ATLANTA (AP) — Jimbo Fisher introduced himself to his new Texas A&M team with some insults and frank challenges.

Right off the bat, the new coach told the Aggies they were soft in 2017, according to one of his players. Fisher also told his new players they better do things his way, or otherwise they'd be gone.

Welcome to College Station, coach.

Soft? Fisher tried to deny that he delivered that criticism on Monday when he was the first coach to talk at the Southeastern Conference's annual media gathering.

"I didn't say, I just said we're going to play tough," Fisher said. "How they played, I have no idea."

Center Erik McCoy had a different memory.

"He just thought we were soft overall," McCoy said. "... He told us that after every practice. Yes sir. He told us that we were soft and that we had no option other than to get tougher."

McCoy appeared to be uncomfortable when asked to elaborate on the subject.

"I've never thought of myself as soft," he said.

Fisher, who won the 2013 national championship at Florida State, accepted a 10-year, $75 million contract to move to Texas A&M. He now faces expectations to build a big winner at Texas A&M, which hasn't won a national championship since 1939.

Fisher wasted no time letting his players know there would be changes.

"He set the standard the first meeting," McCoy said. "He came in and set the bar and basically told us if we didn't give it to him we were going to be gone."

Fisher isn't afraid of the pressure that comes with coaching in the SEC's demanding Western Division.

"That's what I grew up in," he said.

He reminded reporters he's no newcomer to the SEC or the grueling West. He coached Auburn's quarterbacks from 1993-98 and was Louisiana State's offensive coordinator from 2000-06.

Returning to the league as a head coach brings a different level of pressure. The reminder came in a national championship plaque Texas A&M chancellor John Sharp gave Fisher at a public meeting, with a date left open.

Clearly, Fisher is expected to fill in that date. The sooner, the better.

"People are never going to put more pressure on me than I put on myself in this business," Fisher said Monday.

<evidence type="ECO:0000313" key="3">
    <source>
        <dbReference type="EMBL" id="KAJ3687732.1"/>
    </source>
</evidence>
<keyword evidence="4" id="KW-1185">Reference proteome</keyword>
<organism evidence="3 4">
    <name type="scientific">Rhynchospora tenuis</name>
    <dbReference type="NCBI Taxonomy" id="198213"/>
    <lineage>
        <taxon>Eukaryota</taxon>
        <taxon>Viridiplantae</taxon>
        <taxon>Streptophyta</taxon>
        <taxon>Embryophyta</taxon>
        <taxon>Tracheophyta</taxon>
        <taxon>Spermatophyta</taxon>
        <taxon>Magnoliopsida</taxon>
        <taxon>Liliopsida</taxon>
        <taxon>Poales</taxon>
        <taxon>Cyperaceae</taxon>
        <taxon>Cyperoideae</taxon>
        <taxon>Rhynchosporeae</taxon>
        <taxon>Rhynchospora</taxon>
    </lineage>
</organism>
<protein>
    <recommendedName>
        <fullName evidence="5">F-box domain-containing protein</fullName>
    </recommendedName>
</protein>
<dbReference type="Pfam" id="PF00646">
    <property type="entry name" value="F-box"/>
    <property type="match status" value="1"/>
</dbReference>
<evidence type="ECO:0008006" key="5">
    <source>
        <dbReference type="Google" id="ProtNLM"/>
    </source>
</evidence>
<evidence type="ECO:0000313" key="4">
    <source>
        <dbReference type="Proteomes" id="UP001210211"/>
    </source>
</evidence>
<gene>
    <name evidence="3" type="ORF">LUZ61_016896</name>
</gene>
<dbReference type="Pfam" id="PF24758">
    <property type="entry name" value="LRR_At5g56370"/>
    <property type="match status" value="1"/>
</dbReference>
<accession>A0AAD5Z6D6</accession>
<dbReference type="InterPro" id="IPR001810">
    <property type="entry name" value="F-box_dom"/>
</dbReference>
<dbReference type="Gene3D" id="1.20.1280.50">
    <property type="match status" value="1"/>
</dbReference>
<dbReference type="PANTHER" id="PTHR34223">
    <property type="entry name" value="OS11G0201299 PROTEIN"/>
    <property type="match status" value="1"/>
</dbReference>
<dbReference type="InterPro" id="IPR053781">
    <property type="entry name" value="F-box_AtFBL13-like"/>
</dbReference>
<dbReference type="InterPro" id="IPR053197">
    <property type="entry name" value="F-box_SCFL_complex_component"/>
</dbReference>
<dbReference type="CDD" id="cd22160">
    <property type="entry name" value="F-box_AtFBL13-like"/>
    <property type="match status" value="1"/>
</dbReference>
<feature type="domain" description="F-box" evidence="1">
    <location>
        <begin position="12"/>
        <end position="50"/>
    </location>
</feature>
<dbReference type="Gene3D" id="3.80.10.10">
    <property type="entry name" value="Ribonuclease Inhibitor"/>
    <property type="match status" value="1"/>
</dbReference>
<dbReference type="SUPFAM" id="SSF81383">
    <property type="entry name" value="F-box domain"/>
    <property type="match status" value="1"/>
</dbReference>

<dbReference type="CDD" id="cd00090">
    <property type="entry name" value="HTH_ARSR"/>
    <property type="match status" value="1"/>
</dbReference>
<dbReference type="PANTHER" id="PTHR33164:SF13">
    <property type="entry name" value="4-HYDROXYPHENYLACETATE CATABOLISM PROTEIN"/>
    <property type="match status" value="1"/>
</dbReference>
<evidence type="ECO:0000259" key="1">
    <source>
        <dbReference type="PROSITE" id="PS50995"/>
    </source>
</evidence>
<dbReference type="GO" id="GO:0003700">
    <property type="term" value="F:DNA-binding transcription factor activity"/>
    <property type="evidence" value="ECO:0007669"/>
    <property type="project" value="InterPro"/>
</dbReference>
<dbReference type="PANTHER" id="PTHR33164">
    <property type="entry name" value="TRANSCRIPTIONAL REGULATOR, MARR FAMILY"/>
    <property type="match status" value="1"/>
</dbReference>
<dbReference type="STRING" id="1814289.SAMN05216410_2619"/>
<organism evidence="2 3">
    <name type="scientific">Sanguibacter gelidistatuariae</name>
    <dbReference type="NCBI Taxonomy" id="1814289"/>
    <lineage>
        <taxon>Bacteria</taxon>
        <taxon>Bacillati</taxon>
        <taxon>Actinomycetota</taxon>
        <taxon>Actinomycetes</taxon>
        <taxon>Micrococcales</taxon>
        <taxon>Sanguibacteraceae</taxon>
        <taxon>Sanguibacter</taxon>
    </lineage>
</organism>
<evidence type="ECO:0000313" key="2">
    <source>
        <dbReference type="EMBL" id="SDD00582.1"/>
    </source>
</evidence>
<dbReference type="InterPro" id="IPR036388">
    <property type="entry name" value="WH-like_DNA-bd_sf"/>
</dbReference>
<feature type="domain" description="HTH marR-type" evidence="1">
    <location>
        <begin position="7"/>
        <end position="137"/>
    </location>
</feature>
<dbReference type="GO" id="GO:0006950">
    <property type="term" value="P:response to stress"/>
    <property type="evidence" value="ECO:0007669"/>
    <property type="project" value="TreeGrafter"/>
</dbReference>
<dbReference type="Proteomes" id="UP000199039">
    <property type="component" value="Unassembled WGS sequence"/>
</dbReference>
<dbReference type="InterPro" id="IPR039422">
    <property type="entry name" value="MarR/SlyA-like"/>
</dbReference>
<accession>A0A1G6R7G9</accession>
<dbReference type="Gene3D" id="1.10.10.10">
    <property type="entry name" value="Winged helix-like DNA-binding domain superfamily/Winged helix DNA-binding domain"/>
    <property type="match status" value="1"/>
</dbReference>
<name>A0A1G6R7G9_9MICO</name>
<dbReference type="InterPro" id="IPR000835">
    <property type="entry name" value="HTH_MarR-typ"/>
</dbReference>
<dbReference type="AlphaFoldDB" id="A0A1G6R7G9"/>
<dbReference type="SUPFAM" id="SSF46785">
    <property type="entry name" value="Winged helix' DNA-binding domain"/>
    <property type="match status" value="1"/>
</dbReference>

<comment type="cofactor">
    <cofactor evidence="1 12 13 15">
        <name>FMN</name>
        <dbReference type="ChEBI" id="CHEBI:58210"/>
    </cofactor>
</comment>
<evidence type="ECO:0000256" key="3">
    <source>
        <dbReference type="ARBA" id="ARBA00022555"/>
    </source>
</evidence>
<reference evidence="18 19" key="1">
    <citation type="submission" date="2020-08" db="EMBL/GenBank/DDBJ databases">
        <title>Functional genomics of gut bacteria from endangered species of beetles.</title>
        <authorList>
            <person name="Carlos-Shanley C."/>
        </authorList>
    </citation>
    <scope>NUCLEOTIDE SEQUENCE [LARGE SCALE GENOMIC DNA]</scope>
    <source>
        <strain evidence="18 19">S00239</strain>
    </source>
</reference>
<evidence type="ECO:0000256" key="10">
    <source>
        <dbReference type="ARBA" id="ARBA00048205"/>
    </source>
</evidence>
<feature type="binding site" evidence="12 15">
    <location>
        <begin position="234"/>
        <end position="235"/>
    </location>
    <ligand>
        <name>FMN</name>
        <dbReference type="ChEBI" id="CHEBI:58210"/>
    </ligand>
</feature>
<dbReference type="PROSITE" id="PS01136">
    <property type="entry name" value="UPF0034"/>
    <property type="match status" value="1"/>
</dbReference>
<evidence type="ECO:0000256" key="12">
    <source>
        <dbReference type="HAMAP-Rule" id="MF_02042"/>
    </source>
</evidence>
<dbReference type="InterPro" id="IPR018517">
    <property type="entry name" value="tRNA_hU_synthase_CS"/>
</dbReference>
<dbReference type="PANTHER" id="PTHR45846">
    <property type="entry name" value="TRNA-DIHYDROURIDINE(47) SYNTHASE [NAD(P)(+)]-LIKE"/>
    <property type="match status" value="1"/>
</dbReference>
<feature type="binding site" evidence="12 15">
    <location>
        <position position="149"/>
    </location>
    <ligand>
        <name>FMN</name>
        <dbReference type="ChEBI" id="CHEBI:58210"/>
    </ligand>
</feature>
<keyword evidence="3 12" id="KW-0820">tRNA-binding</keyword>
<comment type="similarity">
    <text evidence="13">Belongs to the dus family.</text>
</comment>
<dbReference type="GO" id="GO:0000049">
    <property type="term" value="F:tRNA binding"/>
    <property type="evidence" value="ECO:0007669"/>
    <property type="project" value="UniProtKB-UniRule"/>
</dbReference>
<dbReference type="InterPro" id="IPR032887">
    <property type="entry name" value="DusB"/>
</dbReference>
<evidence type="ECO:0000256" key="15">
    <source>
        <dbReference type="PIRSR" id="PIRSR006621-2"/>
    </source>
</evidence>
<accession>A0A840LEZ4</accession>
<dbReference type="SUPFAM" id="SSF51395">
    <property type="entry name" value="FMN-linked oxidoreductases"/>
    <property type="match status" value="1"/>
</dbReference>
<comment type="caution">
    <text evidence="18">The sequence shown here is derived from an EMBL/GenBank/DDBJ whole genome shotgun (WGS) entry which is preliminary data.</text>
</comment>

"This is about dealing with pressure. I thought it was kind of nice. I liked it. He had the same commitment that we did."

Kentucky coach Mark Stoops, who was Florida State's defensive coordinator under Fisher from 2010-12, expects the coach to have success in his return to the SEC.

"Jimbo, there's no doubt he'll do very well at Texas A&M," Stoops said. "... There are things I've taken from him I still implement to this day. There's no doubt he'll do well. He'll recruit at a high level. His teams will play extremely hard."

Fisher isn't one to back away from a challenge. He didn't hesitate when asked his timetable for winning a championship with the Aggies.

Timetable? Would this season be soon enough?

"Well, I think your timetable is as quick as you can put things in place and everyone buys into what you're trying to do," he said. "You have a timetable, your timetable is now. You want to win immediately and that's your place, but is that realistic? I don't know. Could it be? Yes. Could it not be? Yes. It's all about the process of putting things in place. Because you want to build a program the right way up and get kids to understand and buy in."

Fisher said his new players are buying in. Despite the jolting criticism that they were soft in 2017, when they finished 7-6 under Kevin Sumlin with a Belk Bowl loss to Wake Forest, the players say they've embraced Fisher's get-tough mandate.

"We have one of the active four coaches who have won a national championship," McCoy said. "That's a blessing brought to our program and makes us want to work even harder for him."

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